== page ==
Bluebird bio Presents New Data for LentiGlobin Gene Therapy for Sickle Cell Disease at 24th European Hematology Association Congress.
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- US-based bluebird bio, Inc. (NASDAQ: BLUE) has presented new data from patients in Group C of its ongoing Phase 1/2 HGB-206 study of the company's investigational LentiGlobin gene therapy for sickle cell disease at the 24th European Hematology Association Congress in Amsterdam, the Netherlands, the company said.
SCD is a serious, progressive and debilitating genetic disease caused by a mutation in the ?-globin gene that leads to the production of abnormal sickle hemoglobin, causing red blood cells to become sickled and fragile, resulting in chronic hemolytic anemia, vasculopathy and painful vaso-occlusive events.
For adults and children living with SCD, this means unpredictable episodes of excruciating pain due to vaso-occlusion as well as other acute complications, such as acute chest syndrome, stroke, and infections, which can contribute to early mortality in these patients.
LentiGlobin for SCD adds functional copies of a modified form of the ?-globin gene (?A-T87Q-globin gene) into a patient's own hematopoietic (blood) stem cells. Once patients have the ?A-T87Q-globin gene, they have the potential to make functional RBCs, with the goal of reducing sickled RBCs, hemolysis, and other complications.
HGB-206 is an ongoing, Phase 1/2 open-label study designed to evaluate the efficacy and safety of LentiGlobin gene therapy for SCD that includes three treatment cohorts: Groups A, B and C. As of March 7, 2019, 25 patients were enrolled and a total of 13 patients had been treated with LentiGlobin in Group C, with a median post-treatment follow-up of nine months (1.0 15.2 months).
Eight of the 13 treated patients in Group C had at least six months of follow-up at the time of the data cutoff. In these patients, production of gene therapy-derived hemoglobin (HbAT87Q) ranged from 4.5-8.8 g/dL and total unsupported hemoglobin levels ranged from 10.2-15.0 g/dL at the last study visit.
The median concentration of HbAT87Q continued to increase, accounting for >=50 % of total Hb in patients with at least 12 months of follow up.
No ACS or serious vaso-occlusive crisis was reported in patients in Group C at up to 15 months post-treatment with LentiGlobin. In an exploratory analysis, key markers of hemolysis, including reticulocyte counts, lactate dehydrogenase and total bilirubin concentration, trended toward normal levels.
As of the data cutoff date, the safety data from all patients in HGB-206 are reflective of underlying SCD, the known side effects of hematopoietic stem cell collection and myeloablative conditioning.
There have been no serious adverse events related to LentiGlobin for SCD. One mild, non-serious event of hot flush was reported that the investigator considered to be related to LentiGlobin for SCD; it occurred and resolved on the day of drug product infusion and did not require treatment.
Established tools, including high-performance liquid chromatography, are used to measure the amount of HbAT87Q in a blood sample. In order to detect HbAT87Q and HbS protein expression at a cellular level, bluebird bio has utilised a new, exploratory assay to demonstrate the pancellular expression of HbAT87Q in patients treated with LentiGlobin.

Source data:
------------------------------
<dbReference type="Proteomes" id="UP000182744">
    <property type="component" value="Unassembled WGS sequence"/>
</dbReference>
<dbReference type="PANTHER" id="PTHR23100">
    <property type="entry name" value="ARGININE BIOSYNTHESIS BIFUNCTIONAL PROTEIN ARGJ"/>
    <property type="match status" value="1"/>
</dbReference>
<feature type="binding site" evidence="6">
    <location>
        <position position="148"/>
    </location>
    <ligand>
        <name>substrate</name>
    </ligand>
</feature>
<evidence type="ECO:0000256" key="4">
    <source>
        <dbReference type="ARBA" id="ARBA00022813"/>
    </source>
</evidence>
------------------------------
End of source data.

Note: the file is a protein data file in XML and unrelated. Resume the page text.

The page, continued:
The assay enables detection of HbAT87Q and HbS protein expression at a cellular level. Results from this assay showed that in samples from five patients who were at least nine months post-treatment, on average, at least 70 % of each patient's RBCs expressed HbAT87Q.
LentiGlobin for sickle cell disease is an investigational gene therapy being studied as a potential treatment for SCD. bluebird bio's clinical development program for LentiGlobin for SCD includes the ongoing Phase 1/2 HGB-206 study.
LentiGlobin for SCD received Orphan Medicinal Product designation from the European Commission for the treatment of SCD.
The US Food and Drug Administration granted Orphan Drug status and Regenerative Medicine Advanced Therapy designation for LentiGlobin for the treatment of SCD.
bluebird bio is pioneering gene therapy with purpose. From our Cambridge, Mass., headquarters, we're developing gene therapies for severe genetic diseases and cancer, with the goal that people facing potentially fatal conditions with limited treatment options can live their lives fully.
Beyond our labs, we're working to positively disrupt the healthcare system to create access, transparency and education so that gene therapy can become available to all those who can benefit.
bluebird bio is a human company powered by human stories. We're putting our care and expertise to work across a spectrum of disorders by researching cerebral adrenoleukodystrophy, sickle cell disease, transfusion-dependent ?-thalassemia and multiple myeloma using three gene therapy technologies: gene addition, cell therapy and (megaTAL-enabled) gene editing.
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|Date:||Jun 18, 2019|
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